The 42-year-old lawyer was one of five nominees who took part in the virtual confirmation hearing on Tuesday.
“(A)s a Muslim American, I have seen the impact of bigotry and guilt by association tactics used against minority communities, including the message it sends and dangers it poses to young people,” Hussain said during his prepared remarks to the committee.
Hussain, born in Wyoming to Indian parents and raised in Texas, is a Hafiz, or person who has memorized the entire Qur’an.
Hussain vowed to ensure that religious freedom issues would never be sacrificed in diplomatic or economic negotiations with China.
“China is one of the worst abusers of religious freedom in the world,” Hussain said in response to a question about America’s response to the Uyghur genocide. Hussain called for increased US pressure on China to alleviate the suffering of not only the Uyghurs but Tibetan Buddhists, Chinese Christians, and members of the Falun Gong religious movement.
He suggested that America should encourage Muslim-majority nations to protest China’s treatment of its Muslim population, suggesting such a strategy would have a “significant chance” of making an impact and helping the lives of people in China.
As the OIC special envoy and in other roles, Hussain gained experience in interfaith diplomacy. He oversaw the Marrakech Declaration, an effort to ensure protections for Christians and other minority religious groups in OIC member states.
“A staggering 80 percent of people worldwide live in environments with high or severe restrictions on religious freedom,” Hussain told the Senate committee.
He also vowed to continue the work of his predecessor, Ambassador Sam Brownback, nominated by President Donald Trump, vowing to continue to build the International Religious Freedom or Belief Alliance. The intergovernmental arrangement involving 27 countries was the signature initiative of Brownback’s tenure in the office.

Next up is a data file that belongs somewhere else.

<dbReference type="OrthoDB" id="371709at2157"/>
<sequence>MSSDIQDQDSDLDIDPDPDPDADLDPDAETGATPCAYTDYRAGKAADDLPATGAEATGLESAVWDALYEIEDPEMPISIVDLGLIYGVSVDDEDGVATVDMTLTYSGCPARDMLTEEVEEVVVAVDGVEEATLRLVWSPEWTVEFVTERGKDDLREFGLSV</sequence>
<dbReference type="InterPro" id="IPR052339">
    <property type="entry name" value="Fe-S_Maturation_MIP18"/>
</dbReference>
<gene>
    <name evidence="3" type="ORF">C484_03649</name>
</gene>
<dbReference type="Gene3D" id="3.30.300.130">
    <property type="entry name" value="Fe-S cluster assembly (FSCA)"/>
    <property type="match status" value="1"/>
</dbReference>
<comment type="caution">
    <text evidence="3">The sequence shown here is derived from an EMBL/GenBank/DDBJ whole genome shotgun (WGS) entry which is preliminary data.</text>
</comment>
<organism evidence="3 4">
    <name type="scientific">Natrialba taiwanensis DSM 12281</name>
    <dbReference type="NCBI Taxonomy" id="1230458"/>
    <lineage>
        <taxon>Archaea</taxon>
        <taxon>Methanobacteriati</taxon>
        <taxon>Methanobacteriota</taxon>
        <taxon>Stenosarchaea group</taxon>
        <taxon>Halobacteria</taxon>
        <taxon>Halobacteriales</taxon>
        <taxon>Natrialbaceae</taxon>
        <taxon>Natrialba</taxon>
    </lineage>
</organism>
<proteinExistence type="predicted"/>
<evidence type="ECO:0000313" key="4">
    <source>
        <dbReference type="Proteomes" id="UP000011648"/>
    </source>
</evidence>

“In the history of this position, no ambassador has brought the breadth of policy knowledge that Hussain brings,” wrote Princeton University professor Robert P. George and former IRF ambassador Rabbi David Saperstein in an op-ed for RNS. They highlighted the support for his nomination from the Ethics and Religious Liberty Commission of the Southern Baptist Convention and from the Baptist World Alliance, as well as from Jewish groups.
Christian leaders advocating for international religious freedom have applauded his nomination and encouraged the Senate to confirm him to the position.
“As the first Muslim to serve in this role, Hussain would send a strong signal rejecting despicable anti-Muslim discrimination, stereotyping and hatred that we have seen in America and abroad,” wrote Bob Roberts, a Texas pastor and multifaith ministry leader, and Chris Seiple, president emeritus of the Institute for Global Engagement, in a column for the Dallas Morning-News last week.
“And, we should note, he is the perfect person to visibly and vocally defend the rights of religious minorities, especially Christians, in some Muslim-majority contexts that have struggled to promote religious freedom—as we have witnessed him do throughout his career.”
Additional reporting by CT.